The citizens of Madison are a fairly tech-savvy bunch, but when it comes to technology in the civic space, we’re not as far out it the lead as we should be. I’d like us to change that, and join the list of cities developing applications as part of a Gov 2.0 movement. This is a brief introduction, and what follows below is a three-part set of posts.
Part I focuses on some of what Gov 2.0 is, and uses Madison Metro as an example. Part II looks at how Madison is doing with Gov 2.0, and what we can be doing better. Part III looks at some specific Gov 2.0 systems that we could be building.
The three posts are fairly long, and for that I apologize. If you’re familiar with Gov 2.0, you can probably skip Part I. There will likely be a Part IV at some point in the future, and if you have a blog somewhere or just want to comment below, I’d love to hear other ideas for civic apps.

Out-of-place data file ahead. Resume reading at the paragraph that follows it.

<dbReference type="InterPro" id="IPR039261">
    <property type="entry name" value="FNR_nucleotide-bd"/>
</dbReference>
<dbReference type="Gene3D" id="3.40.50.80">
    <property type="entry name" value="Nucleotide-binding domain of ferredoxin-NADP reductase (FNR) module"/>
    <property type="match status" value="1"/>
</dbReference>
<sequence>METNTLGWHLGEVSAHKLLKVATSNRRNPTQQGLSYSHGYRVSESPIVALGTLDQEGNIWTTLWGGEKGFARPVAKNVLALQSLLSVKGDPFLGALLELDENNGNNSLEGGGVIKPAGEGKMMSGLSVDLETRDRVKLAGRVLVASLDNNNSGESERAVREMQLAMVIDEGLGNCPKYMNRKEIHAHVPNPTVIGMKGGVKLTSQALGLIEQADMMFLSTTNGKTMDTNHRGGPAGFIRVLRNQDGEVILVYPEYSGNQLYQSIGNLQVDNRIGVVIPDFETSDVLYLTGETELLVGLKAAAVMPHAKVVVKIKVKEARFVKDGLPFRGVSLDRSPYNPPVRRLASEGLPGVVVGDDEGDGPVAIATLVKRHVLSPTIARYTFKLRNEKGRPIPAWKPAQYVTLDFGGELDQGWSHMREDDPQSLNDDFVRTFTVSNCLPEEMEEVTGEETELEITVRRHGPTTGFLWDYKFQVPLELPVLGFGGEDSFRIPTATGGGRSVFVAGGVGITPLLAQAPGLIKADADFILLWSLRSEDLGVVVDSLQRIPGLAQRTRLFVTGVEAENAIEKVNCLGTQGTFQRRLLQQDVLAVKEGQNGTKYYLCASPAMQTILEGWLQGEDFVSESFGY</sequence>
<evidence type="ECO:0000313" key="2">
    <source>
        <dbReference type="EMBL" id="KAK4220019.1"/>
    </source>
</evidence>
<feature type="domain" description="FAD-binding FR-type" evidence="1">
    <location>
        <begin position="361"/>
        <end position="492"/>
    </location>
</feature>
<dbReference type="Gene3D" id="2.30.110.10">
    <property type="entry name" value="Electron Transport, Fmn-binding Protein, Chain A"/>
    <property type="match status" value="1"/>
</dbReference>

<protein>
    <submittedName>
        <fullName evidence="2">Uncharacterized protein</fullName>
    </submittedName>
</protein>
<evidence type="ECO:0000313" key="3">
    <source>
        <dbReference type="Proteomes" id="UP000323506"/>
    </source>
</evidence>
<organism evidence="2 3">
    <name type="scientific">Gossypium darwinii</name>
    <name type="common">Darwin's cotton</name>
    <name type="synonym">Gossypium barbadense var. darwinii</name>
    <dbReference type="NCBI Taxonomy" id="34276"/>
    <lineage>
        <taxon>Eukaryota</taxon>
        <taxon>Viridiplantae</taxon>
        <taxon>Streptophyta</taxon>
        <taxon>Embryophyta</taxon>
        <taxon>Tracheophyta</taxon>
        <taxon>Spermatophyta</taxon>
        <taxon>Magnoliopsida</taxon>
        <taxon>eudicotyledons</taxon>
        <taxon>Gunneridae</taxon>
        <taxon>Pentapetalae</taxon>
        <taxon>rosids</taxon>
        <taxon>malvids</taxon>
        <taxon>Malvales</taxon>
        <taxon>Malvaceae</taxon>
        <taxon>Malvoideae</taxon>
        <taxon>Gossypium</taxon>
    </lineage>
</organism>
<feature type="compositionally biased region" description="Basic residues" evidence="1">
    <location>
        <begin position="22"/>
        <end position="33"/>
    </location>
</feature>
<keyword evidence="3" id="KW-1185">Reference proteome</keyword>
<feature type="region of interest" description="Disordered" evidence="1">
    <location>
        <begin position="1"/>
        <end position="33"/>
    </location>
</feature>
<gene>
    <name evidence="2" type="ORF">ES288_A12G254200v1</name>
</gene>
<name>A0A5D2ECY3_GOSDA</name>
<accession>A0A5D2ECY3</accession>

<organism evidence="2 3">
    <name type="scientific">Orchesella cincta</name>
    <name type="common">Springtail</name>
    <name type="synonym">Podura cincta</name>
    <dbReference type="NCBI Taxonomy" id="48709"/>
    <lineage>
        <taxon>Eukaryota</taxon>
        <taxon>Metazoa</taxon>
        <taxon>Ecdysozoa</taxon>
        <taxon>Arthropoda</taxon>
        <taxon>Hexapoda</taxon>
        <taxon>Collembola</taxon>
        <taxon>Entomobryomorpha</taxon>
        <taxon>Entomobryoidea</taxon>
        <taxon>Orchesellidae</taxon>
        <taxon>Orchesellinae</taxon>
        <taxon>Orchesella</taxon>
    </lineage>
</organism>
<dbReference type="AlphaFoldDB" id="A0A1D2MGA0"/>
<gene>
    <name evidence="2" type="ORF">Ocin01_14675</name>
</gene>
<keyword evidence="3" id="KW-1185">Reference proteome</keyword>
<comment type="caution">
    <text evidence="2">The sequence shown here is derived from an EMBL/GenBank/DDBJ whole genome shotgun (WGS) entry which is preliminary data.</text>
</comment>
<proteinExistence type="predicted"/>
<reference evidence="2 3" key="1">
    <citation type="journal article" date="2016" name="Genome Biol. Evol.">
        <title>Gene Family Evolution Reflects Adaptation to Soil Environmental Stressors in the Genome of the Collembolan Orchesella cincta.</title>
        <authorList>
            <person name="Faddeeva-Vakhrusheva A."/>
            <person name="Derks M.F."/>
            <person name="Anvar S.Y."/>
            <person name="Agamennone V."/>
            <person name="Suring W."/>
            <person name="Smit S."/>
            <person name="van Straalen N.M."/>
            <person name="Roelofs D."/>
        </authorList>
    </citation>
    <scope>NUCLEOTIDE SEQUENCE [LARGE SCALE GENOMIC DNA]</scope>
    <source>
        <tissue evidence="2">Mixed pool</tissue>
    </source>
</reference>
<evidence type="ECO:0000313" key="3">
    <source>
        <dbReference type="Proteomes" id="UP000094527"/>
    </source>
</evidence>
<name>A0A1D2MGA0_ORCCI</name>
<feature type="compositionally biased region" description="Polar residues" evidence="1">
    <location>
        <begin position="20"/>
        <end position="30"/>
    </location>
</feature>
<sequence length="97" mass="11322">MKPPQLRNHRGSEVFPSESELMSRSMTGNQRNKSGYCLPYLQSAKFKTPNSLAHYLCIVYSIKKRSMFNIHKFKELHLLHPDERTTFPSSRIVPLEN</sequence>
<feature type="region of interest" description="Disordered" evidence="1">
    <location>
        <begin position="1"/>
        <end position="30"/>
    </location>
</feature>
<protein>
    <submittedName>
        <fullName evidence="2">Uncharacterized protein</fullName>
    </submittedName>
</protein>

If you’re looking for some more background, here a few other recent blog posts and magazine articles that might be interesting.
Two good blog posts on What Gov 2.0 is and why it matters: Defining Gov 2.0 and then another post on The Power Of Platforms. The first post is very heavy with links, and is nearly a one-stop shop for everything you might want to read.
Two other recent magazine articles are good overviews: The Economist’s Special Report on Smart Cities and Time Magazine’s article “Want to Improve Your City? There’s an App for That”
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